When the wind was green at the start of spring
When the wind was green like a living thing
It was on my lips and its kiss was fair
You were there
When the wind was red like a summer wine
When the wind was red like your lips on mine
It caressed my face and it tossed my hair
You were there
The came the fall and all of love
came tumbling, stumbling down
Like leaves that lost to frost and found
They were flying, crying
In a brown wind dying
But the winter's come and we both should know
That the wind is white like the swirling snow
And we'll never see all the wonderful things to be seen
When the wind was green.
- "When the Wind was Green" by Donald Henry Stinson
Some songs don't stand the test of time. They are of their time and should be allowed to stay there. Some jazz songs manage to stand the test by shedding their lyrics, a skin no longer needed that sets the music itself free to metamorphose as new generations of musicians take its measure. And then there is a type of song that I have held close, since I was very young and then as a jazz radio programmer, where I got the kick of doing something about it.
I have wanted to write about When the Wind was Green for a long time but shirked the responsibility of doing so because it feels presumptuous to elaborate on lyrics that stand so beautifully on their own. Originally composed as an instrumental by Donald Henry Stinson with lyrics added for vocalist Chris Connor's debut album, the conceit around which the lyric layers its images suggest other worlds than that of a love song.
When the Wind was Green was recorded in 1950 by the David Rose Orchestra. Chris Connor recorded the first vocal version in 1956 on her debut release, the first jazz album from Atlantic Records. Founded in 1947 by the Ertegun brothers, Nesuhi became the president and Ahmet the A & R (artists and repertoire) man. His confidence in the smoky-voiced Connor, led to pairing her with pianist John Lewis, bassists Oscar Pettiford and Milt Hinton, drummer Connie Kay, and a ten-piece band led by saxophonist Zoot Sims, all jazz royalty, then and now.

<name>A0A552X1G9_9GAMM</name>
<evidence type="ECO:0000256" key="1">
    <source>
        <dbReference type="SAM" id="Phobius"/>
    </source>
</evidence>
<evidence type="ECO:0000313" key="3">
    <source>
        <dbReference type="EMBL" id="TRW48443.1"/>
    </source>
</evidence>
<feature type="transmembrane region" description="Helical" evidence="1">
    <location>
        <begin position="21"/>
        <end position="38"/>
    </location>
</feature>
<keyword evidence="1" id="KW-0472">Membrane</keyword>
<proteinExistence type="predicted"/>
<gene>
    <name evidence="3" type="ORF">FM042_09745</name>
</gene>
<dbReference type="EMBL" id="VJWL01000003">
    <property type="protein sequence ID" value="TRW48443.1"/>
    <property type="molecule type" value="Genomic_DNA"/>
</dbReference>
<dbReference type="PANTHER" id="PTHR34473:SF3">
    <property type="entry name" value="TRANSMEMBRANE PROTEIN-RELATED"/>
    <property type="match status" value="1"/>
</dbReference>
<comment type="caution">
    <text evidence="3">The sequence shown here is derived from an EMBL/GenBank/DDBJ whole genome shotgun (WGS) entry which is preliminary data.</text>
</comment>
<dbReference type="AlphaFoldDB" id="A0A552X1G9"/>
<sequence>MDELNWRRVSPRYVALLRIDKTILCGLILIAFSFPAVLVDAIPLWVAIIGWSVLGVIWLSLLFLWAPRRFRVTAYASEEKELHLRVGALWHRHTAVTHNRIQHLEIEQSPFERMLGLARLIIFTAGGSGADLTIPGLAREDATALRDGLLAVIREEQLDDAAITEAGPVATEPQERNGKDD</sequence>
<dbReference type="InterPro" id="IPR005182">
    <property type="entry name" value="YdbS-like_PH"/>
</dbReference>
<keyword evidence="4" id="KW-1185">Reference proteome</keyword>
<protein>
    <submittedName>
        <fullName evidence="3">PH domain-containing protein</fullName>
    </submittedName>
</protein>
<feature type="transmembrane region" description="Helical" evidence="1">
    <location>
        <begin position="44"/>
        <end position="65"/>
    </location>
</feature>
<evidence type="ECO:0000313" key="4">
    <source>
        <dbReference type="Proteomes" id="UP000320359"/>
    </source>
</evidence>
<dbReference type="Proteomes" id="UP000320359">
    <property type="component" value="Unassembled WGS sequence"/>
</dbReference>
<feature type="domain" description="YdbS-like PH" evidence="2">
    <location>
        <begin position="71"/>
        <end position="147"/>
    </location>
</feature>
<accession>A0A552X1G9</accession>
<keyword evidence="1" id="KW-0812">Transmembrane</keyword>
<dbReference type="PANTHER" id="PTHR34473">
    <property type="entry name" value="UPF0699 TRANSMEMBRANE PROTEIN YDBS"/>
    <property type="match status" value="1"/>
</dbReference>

I first heard the song on a 1995 RCA Victor cd When the Wind was Cool from Dominique Eade, a tribute to Chris Connor and other cool jazz singers. Eade's was a well-traveled childhood. Born in London, England, her father was an Air Force officer and the family moved fequently. After spending her teenage years in Germany, Eade studied English at Vassar College and then attended the New England Conservatory of music. A singer who played both piano and guitar, Eade arranged several of the songs for her major label debut. She also had her share of illustrious accompanists including tenor saxophonist Benny Golson and vibraphonist Steve Nelson. A vocalist of uncommon agility, Eade can encompass toughness and intimacy in a single interpretation. Her most recent release is Open from Sunnyside Records (2017).
Donald Henry Stinson published his songs under several pseudonyms, even representing himself as a duo on the credits for When the Winds Was Green. Information about Stinson is sketchy but the best resource online is Discogs.
Ellsworth Kelly (1923-2015) was an America artist whose paintings belong to the style Color Field. I was delighted to fin that Tableau vert waspainted in 1952, of the period when Stinson was working on his song.
Ellsworth Kelley - Tableau vert (Green Painting), 1952, oil on wood, Art Institute of Chicago.